First, they confirmed that ARM tablets will indeed come with both the desktop UI and the Metro UI available, with the end user being able to switch between them. This is consistent with rumors that circulated earlier this week, but appears to be a reversal from what was thought a couple months ago. Whether the latter was a baseless rumor, or whether Microsoft has itself changed its mind on the subject isn’t known for sure.
Also confirmed is that you won’t be able to run anything else on a WOA device – Windows on Arm devices are intended to be used as integrated consumer electronic devices, not the more self-service and open nature of traditional PCs. As such there will be no software distribution of WOA, and all updates and apps will run through Microsoft and the Windows Store. Packaging will apparently make it clear that you are buying a WOA product rather than an x86/64 Windows 8 device.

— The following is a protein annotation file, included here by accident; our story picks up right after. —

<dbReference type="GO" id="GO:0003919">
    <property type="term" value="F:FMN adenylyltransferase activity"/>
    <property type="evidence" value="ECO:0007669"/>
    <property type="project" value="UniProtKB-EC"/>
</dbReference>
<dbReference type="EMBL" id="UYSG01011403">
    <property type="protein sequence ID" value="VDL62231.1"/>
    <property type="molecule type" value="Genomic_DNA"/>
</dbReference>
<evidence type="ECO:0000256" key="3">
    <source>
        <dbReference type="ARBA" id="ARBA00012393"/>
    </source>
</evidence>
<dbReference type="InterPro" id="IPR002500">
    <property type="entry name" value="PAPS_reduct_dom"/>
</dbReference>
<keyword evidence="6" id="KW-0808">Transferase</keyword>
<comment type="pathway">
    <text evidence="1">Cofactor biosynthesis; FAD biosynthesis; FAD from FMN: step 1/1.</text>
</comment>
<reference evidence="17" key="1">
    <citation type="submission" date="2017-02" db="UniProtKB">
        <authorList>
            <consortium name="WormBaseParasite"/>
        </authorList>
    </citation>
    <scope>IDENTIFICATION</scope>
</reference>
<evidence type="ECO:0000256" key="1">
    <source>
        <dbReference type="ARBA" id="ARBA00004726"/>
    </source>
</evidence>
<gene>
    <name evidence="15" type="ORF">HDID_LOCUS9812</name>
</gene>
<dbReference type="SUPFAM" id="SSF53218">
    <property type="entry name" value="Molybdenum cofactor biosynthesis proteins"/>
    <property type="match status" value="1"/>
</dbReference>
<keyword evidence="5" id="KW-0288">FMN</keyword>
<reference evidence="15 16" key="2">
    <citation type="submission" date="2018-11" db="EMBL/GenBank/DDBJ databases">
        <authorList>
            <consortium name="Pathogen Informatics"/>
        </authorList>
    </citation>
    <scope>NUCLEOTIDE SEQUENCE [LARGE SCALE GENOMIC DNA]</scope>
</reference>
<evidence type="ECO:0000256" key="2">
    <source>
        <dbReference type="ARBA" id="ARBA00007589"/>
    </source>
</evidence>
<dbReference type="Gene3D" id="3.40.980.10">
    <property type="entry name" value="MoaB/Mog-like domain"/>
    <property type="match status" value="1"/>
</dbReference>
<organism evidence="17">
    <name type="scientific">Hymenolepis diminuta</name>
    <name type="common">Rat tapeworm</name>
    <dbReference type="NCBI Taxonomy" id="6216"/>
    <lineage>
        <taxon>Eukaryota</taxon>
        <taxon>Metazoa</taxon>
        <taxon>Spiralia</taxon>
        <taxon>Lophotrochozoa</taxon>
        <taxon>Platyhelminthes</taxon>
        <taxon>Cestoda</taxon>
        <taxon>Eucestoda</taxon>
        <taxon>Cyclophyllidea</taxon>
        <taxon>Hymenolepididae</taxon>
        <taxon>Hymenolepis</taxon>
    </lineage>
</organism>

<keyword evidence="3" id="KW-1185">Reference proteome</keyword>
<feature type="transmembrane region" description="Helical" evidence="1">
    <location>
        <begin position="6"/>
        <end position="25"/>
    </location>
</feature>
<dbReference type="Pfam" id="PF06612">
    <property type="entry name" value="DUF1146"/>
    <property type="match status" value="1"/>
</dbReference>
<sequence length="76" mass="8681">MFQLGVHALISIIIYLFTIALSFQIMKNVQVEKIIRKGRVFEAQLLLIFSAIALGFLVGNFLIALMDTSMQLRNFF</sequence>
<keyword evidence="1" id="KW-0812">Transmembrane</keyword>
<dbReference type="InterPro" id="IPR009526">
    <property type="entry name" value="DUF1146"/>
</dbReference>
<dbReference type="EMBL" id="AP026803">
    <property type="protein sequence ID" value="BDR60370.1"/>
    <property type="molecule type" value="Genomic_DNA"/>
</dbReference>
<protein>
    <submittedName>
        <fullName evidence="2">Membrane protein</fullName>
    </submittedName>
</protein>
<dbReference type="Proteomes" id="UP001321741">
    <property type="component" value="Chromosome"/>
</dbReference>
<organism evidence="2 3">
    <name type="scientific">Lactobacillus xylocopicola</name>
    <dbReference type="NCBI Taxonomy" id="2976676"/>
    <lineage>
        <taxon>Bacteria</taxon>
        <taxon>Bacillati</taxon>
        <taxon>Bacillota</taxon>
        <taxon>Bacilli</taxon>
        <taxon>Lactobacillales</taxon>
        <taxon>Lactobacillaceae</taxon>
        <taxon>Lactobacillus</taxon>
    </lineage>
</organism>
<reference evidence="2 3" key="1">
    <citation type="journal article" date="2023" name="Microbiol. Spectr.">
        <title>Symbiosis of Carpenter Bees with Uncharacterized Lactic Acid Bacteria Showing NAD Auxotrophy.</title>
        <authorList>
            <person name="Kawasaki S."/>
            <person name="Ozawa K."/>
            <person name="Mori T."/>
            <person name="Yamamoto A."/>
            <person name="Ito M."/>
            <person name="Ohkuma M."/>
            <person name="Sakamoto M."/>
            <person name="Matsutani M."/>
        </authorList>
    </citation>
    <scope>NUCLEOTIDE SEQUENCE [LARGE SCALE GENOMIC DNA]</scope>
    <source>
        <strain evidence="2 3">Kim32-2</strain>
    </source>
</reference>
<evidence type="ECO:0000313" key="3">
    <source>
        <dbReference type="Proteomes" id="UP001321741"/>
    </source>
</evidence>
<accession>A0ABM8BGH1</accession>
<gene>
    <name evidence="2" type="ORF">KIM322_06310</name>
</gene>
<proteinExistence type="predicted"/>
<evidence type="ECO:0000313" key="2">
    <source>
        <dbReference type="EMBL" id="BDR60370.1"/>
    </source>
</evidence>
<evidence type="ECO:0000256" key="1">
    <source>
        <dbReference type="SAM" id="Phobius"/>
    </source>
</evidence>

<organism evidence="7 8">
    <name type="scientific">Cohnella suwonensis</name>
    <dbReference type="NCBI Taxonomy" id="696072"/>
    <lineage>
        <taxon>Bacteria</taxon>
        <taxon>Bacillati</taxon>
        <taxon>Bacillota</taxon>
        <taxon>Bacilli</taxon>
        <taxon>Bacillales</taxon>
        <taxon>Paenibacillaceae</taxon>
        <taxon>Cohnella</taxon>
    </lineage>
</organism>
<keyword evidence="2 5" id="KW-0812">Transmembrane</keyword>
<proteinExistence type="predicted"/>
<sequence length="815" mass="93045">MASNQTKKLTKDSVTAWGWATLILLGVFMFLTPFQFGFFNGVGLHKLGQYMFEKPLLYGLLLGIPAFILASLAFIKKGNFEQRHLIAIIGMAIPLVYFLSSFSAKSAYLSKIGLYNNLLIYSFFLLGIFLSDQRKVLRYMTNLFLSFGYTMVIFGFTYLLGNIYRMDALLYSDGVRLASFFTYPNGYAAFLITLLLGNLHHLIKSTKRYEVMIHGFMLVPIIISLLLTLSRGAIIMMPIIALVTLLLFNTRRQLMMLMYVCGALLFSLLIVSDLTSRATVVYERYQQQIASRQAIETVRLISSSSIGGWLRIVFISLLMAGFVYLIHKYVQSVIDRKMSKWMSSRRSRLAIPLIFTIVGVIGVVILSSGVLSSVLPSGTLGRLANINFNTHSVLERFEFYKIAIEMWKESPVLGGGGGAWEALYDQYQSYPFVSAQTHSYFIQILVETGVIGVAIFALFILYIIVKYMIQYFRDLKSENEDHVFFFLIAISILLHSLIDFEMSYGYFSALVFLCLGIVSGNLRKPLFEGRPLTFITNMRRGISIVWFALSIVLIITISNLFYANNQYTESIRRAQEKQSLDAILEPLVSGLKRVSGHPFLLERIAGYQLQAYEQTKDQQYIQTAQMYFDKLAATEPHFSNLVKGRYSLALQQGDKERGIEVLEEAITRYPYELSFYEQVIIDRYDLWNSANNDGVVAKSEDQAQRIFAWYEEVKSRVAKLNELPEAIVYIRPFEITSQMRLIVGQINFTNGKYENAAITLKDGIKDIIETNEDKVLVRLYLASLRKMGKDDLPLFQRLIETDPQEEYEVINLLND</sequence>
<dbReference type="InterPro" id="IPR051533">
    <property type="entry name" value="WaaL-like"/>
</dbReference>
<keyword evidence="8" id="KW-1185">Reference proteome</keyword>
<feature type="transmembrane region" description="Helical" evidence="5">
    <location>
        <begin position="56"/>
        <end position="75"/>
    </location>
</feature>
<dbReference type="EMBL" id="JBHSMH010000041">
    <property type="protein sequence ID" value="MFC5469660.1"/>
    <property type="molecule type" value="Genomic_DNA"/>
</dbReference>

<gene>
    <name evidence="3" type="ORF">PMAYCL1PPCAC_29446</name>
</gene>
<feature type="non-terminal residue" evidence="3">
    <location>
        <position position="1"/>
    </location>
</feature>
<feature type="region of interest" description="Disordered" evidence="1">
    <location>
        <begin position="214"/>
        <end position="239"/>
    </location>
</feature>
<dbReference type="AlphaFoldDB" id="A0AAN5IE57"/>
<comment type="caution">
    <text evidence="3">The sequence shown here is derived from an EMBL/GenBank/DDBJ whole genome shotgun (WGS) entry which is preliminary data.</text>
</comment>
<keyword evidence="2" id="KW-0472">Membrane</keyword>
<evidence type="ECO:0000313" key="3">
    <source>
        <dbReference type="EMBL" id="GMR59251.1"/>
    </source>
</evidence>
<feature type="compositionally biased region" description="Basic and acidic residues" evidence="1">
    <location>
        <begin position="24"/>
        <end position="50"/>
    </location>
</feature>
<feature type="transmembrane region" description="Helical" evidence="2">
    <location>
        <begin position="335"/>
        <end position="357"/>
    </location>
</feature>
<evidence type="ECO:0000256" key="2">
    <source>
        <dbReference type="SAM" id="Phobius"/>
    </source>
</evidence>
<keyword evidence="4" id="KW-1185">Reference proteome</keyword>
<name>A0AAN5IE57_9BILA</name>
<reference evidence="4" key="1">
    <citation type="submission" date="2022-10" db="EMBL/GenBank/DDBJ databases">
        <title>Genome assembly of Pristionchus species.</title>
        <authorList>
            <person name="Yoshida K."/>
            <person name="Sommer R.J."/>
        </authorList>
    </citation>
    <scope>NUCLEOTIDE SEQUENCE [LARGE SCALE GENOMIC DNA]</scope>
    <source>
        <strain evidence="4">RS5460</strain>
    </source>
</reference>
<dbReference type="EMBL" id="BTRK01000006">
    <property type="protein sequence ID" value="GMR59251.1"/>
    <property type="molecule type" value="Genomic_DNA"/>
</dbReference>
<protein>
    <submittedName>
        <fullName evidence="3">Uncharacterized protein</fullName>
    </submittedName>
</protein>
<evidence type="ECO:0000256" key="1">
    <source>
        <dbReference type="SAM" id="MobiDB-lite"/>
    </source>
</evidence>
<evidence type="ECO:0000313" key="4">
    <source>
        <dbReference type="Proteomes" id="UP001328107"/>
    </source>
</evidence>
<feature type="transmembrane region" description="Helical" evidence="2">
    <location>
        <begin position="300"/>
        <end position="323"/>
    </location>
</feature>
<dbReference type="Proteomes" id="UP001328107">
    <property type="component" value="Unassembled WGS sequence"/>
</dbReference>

Despite the software homogeneity, Microsoft says it will support a broad range of hardware solutions, indicating that SoCs from Texas Instruments, Qualcomm, and NVIDIA will all be available in the first wave of Windows 8 tablets. The first tablets are intended to ship when the rest of Windows 8 is released – a timeframe that is believed to be in late Q3 or early Q4 of this year.
If you want to read an extraordinary amount of extra detail, much of it aimed at developers, on the process of adapting Windows for the ARM architecture definitely check out the source link. Otherwise, we’ll keep you posted when any juicy new details are revealed.
source: Building Windows 8